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'For in that sleep of death what dreams may come,
When we have shuffled off this mortal coil,
Must give us pause: there's the respect
That makes calamity of so long life.'--Hamlet.

1. (a) Point out and analyze the substantive and adjective sentences in the above, and show why each is so called.

(6) Parse fully all the pronouns in the above.
(c) Give in your own words the meaning of this passage.

2. Mention any four words in our language that are evidently of Latin origin, and four that are evidently of Anglo-Saxon.

3. Give, when you can, the ancient positive forms from which the following comparatives are derived :-elder, nether, former, more, further.

[This passage consists of two sentences. The first ends at 'pause,' and consists of three clauses :-(1) 'For the dreams must give us pause;' (2) 'Which may come in that sleep of death;' (3) When we have shuffled off this mortal coil.' Here (2) is adjective to (1), because it qualifies the noun dreams.' In the same manner, that makes calamity,' etc., is adjective, because it qualifies the noun 'respect.'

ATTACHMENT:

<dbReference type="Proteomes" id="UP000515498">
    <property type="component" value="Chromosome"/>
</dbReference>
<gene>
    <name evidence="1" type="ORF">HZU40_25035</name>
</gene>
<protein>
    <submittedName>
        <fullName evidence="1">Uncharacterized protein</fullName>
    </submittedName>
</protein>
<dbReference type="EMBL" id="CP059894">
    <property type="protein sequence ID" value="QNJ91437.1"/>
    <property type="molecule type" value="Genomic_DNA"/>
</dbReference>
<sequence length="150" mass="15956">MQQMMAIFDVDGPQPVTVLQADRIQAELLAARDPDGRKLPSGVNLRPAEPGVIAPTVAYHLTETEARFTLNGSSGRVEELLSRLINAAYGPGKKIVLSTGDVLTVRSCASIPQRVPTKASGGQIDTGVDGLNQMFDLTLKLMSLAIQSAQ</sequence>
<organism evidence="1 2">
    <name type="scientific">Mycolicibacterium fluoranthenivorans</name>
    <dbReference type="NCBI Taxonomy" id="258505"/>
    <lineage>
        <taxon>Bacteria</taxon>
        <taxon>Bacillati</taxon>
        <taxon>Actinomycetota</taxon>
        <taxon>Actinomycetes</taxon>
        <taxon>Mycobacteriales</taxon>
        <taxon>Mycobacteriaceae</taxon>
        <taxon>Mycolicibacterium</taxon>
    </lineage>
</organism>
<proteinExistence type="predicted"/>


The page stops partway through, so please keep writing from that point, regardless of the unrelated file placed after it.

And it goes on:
The term substantive sentence must be intended to mean principal clause; but we never before saw the term so applied. *Clause' and 'sentence' are evidently confused in the question.]

1. (a) A. Subordinate clause, adverbial of reason to a previous

clause. Principal or substantive to B. 1. For

connecting particle 2. what=those

adjective adjunct to 3 3. dreams

subject 4. must give

predicate 5. us= to us

adver, adjunct of limitation to 4 6. pause


B. Subordinate clause, adjective to A 3 (describing 'dreams '). 1. Which

subject 2. in that sleep

adver. adjunct of limitation to 4 3. of death

adjective adjunct to 2 4. may come

predicate C.1 Subordinate clause, adverbial of time to B 4. 1. When

connecting particle 2. we

subject 3. have shuffled off

predicate 4. this mortal coil

object D. Principal or substantive clause to E. 1. The respect

subject 2. is there

predicate E. Subordinate clause, adjective to D (describing ‘respect'). 1. That

subject 2. makes to be of so long life predicate 3. calamity

object (6) The pronouns in the above passage are : Whates those-adjective, demons., to dreams.'

" I whichpron., rel. to 'dreams,' nom. to 'may come.'' 2. wenom. to 'have shuffled.' 3. us—objective by 'to understood. 4. that (= which)nom. to 'makes.'

(c) In the lines immediately preceding these, Hamlet has been contemplating suicide as a means of putting an end to his misery. He thinks of death as a sleep-a state of oblivion. Then he reasons that if death is a sleep, it may be disturbed, as sleep is. The soul lives on, and may still suffer, as we suffer misery in dreams, though our bodies are unconscious. So he hesitates.